Psychosocial risks and stress at work
Psychosocial risks and work-related stress are among the most challenging issues in occupational safety and health. They impact significantly on the health of individuals, organisations and national economies. Around half of European workers consider stress to be common in their workplace, and it contributes to around half of all lost working days. Like many other issues surrounding mental health, stress is often misunderstood or stigmatised. However, when viewed as an organisational issue rather than an individual fault, psychosocial risks and stress can be just as manageable as any other workplace health and safety risk.
What are psychosocial risks and stress?
Psychosocial risks arise from poor work design, organisation and management, as well as a poor social context of work, and they may result in negative psychological, physical and social outcomes such as work-related stress, burnout or depression. Some examples of working conditions leading to psychosocial risks are:
- excessive workloads;
- conflicting demands and lack of role clarity;
- lack of involvement in making decisions that affect the worker and lack of influence over the way the job is done;
- poorly managed organisational change, job insecurity;
- ineffective communication, lack of support from management or colleagues;
- psychological and sexual harassment, third party violence.
When considering the job demands, it is important not to confuse psychosocial risks such as excessive workload with conditions where, although stimulating and sometimes challenging, there is a supportive work environment in which workers are well trained and motivated to perform to the best of their ability. A good psychosocial environment enhances good performance and personal development, as well as workers’ mental and physical well-being.
Workers experience stress when the demands of their job are greater than their capacity to cope with them. In addition to mental health problems, workers suffering from prolonged stress can go on to develop serious physical health problems such as cardiovascular disease or musculoskeletal problems.
For the organisation, the negative effects include poor overall business performance, increased absenteeism, presenteeism (workers turning up for work when sick and unable to function effectively) and increased accident and injury rates. Absences tend to be longer than those arising from other causes and work-related stress may contribute to increased rates of early retirement, particularly among white-collar workers. Estimates of the cost to businesses and society are significant and run into billions of euros at a national level.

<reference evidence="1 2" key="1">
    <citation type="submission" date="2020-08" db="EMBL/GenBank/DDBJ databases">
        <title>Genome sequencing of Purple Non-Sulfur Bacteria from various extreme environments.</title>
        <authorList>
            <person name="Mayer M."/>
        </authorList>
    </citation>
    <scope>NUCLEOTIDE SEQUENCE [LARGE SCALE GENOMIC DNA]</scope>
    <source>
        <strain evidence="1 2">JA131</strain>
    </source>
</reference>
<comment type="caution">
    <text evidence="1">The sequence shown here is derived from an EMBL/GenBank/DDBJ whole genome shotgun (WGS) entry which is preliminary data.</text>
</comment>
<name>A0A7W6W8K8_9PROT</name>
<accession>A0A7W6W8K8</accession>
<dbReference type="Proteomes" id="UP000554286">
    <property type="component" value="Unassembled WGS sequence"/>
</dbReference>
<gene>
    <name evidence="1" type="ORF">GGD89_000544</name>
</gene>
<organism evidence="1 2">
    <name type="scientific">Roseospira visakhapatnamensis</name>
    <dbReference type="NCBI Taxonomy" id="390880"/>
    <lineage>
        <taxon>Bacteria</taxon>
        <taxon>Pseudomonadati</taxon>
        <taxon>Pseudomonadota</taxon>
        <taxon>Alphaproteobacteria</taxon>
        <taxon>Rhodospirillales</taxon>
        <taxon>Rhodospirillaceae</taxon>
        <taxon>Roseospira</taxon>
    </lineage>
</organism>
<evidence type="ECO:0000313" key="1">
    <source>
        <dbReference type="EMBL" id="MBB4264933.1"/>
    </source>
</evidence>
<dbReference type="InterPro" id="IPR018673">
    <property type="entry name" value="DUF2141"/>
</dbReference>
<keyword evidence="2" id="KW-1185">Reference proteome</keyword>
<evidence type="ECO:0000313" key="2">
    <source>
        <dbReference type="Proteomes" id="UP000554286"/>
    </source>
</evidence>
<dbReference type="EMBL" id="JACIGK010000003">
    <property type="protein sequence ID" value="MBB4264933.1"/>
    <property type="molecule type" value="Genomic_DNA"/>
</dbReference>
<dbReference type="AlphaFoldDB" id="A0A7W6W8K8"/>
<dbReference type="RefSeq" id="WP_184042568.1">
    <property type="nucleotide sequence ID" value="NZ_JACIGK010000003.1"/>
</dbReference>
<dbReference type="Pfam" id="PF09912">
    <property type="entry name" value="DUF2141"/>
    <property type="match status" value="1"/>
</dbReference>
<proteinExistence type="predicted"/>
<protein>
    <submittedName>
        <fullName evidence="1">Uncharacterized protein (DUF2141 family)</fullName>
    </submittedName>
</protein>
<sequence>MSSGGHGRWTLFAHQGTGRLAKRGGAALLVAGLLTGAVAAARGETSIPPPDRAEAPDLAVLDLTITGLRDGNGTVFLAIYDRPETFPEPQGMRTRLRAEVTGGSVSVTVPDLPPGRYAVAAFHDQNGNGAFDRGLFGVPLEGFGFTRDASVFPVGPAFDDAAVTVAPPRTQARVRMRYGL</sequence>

How significant is the problem?
Stress is the second most frequently reported work-related health problem in Europe.
A European opinion poll conducted by EU-OSHA found that more than a half of all workers considered work-related stress to be common in their workplace. The most common causes of work-related stress were job reorganisation or job insecurity (reported by around 7 in 10 respondents), working long hours or excessive workload and bullying or harassment at work (around 6 in 10 respondents). The same poll showed that around 4 in 10 workers think that stress is not handled well in their workplace.
In the larger Enterprise Survey on New and Emerging Risks (ESENER) around 8 in 10 European managers expressed concern about work-related stress in their workplaces; however, less than 30% admitted having implemented procedures to deal with psychosocial risks. The survey also found that almost half of employers consider psychosocial risks more difficult to manage than ‘traditional’ or more obvious occupational safety and health risks.
What can be done to prevent and manage psychosocial risks?
With the right approach, psychosocial risks and work-related stress can be prevented and successfully managed, regardless of business size or type. They can be tackled in the same logical and systematic way as other workplace health and safety risks.
Managing stress is not just a moral obligation and a good investment for employers, it is a legal imperative set out in Framework Directive 89/391/EEC, supported by the social partners’ framework agreements on work-related stress and harassment and violence at work.
Furthermore, the European Pact for Mental Health and Well-being recognises the changing demands and increasing pressures in the workplace and encourages employers to implement additional, voluntary measures to promote mental well-being.
Although employers have a legal responsibility to ensure that workplace risks are properly assessed and controlled, it is essential that workers are also involved. Workers and their representatives have the best understanding of the problems that can occur in their workplace. Involving them will ensure that the measures put in place are both appropriate and effective.
EU-OSHA provides a wealth of information and practical help on identifying, preventing and managing psychosocial risks and work-related stress.